Americans Urged To Consume More Folic Acid

December 29, 1998

DALLAS, Texas--In the upcoming January 5-12, 1999, issue of Circulation: Journal of the American Heart Association, the AHA issued a Science Advisory urging doctors to begin screening high-risk patients with a personal or family history of heart disease for homocysteine levels in the blood and urged all Americans to increase intake of foods containing folic acid, vitamins B6 and B12, such as Total, made by General Mills, as well as leafy green vegetables, fruits, legumes, and other good sources.

"This is a major announcement by the American Heart Association," said James Rippe, M.D., of Tufts University Medical School. "As a cardiologist, I will be directing my patients to make an easy, manageable change in their daily routines, namely eat a fortified breakfast cereal such as Total, which was used in a landmark study cited in the AHA's Science Advisory."

Total breakfast cereal contains 100 percent of the Daily Value of folic acid, vitamins B6 and B12 and was used in research to lower blood levels of homocysteine. A 1/2 cup of Total cereal was eaten daily by patients in a 15-week randomized double-blind, placebo-controlled clinical trial and lowered blood levels of homocysteine by an average 11 percent, according to a study published in the New England Journal of Medicine. The study was among the research that led to the AHA announcement.

Despite more than 80 epidemiological studies demonstrating connections between plasma homocysteine levels and cardiovascular disease, more long term clinical studies are needed before prescribing a more aggressive approach for treating high homocysteine, according to the AHA Science Advisory.

"Until results of controlled clinical trials become available, emphasis should be placed on meeting current Daily Value for folic acid, B6, B12 by intake of ready-to-eat fortified cereals, leafy green vegetables, fruits, and legumes," said the AHA Science Advisory.

The only source of food that contains all three critical vitamins--folic acid, vitamins B6 and B12--listed in the AHA's Science advisory is "ready-to-eat fortified cereals."

"Since a significant proportion of the population does not meet the current Daily Value for folate intake, a reasonable population approach is to recommend an increase in the intake of foods containing those vitamins, i.e. ready-to-eat fortified cereals, leafy green vegetables, fruits and legumes," said the AHA Science Advisory.

Folic acid from cereal grain products is more readily absorbed than naturally occurring folate found in fruits and vegetables, which lose vitamin content after storage and cooking, the AHA said. "Prolonged heating or boiling followed by discarding of water or microwave heating may reduce folate content of food," said the Science Advisory.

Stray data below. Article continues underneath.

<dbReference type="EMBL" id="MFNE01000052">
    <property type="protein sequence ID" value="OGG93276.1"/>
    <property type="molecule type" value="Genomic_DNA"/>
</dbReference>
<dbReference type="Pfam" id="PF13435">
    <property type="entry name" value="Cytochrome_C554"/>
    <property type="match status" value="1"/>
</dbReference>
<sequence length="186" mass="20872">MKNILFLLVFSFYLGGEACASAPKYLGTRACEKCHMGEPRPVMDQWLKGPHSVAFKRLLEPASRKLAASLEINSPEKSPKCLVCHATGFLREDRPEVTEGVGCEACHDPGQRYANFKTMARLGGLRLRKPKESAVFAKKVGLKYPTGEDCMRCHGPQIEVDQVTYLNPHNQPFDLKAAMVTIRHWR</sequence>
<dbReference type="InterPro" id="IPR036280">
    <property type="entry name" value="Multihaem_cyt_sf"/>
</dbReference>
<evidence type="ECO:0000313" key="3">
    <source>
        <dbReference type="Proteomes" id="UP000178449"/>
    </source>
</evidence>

Sources of folic acid include: Total cereal with 400 micrograms (100 percent of the Daily Value); lentils with 180 micrograms; kidney beans with 115; soybean nuts with 120; asparagus and spinach with 130; and broccoli with 40. High levels of blood homocysteine are present in an estimated 20 million Americans or more than one of every three people with cardiovascular disease. Homocysteine is an amino acid that circulates in the blood much like cholesterol. Folic acid, vitamins B6 and B12 help break down homocysteine. Homocysteine seems to damage artery walls and precipitate plaque build-up.

The American Heart Association has been reviewing mounting evidence of the connection between homocysteine and cardiovascular disease for almost two years and felt it needed to make a statement to doctors now since clinical studies will not be completed for another four to seven years, according to Rene Malinow, M.D., lead author of the Science Advisory.

Dr. Malinow of the Oregon Health Sciences University in Portland is a world-renowned scientist and leading researcher on the topic of homocysteine. He is joined in authorship of the AHA Science Advisory by Andrew Bostom, M.D., Memorial Hospital of Rhode Island and Ronald Krauss, M.D., Lawrence Berkley National Laboratory, Berkley, Calif.

When the AHA Nutrition Committee met in November 1998, they announced that homocysteine is "worthy of consideration by the press, the American public and the world." They added that homocysteine is a potential non-traditional risk factor and that "diet is a major controlling factor for blood levels of homocysteine."

According to the Science Advisory, "a number of studies have shown inverse relationships of blood homocysteine concentrations with plasma/serum levels of folic acid, vitamin B6 and vitamin B12."

Homocysteine is an emerging risk factor for cardiovascular disease, this country's leading cause of death. One million Americans are projected to die of cardiovascular disease in 1998. An American dies from cardiovascular disease every 33 seconds, and the toll on this country's economy exceeds $150 billion annually.

About 30 years ago, scientists noticed that children with a rare genetic disorder associated with elevated blood homocysteine developed premature cardiovascular disease, but only recently have scientists studied homocysteine as a risk factor for cardiovascular disease in adults as well as the effect of folic acid and other B vitamins in lowering homocysteine.

"It will probably soon be as common to have one's homocysteine level checked as it is now to have one's cholesterol level checked," said Dr. Malinow. "Folic acid, vitamins B6 and B12 are likely to become significant weapons in the war against heart disease."
Consumers who would like more information on the health benefits of folic acid and eating Total for breakfast can call toll-free: 1-800-427-4883.

General Mills

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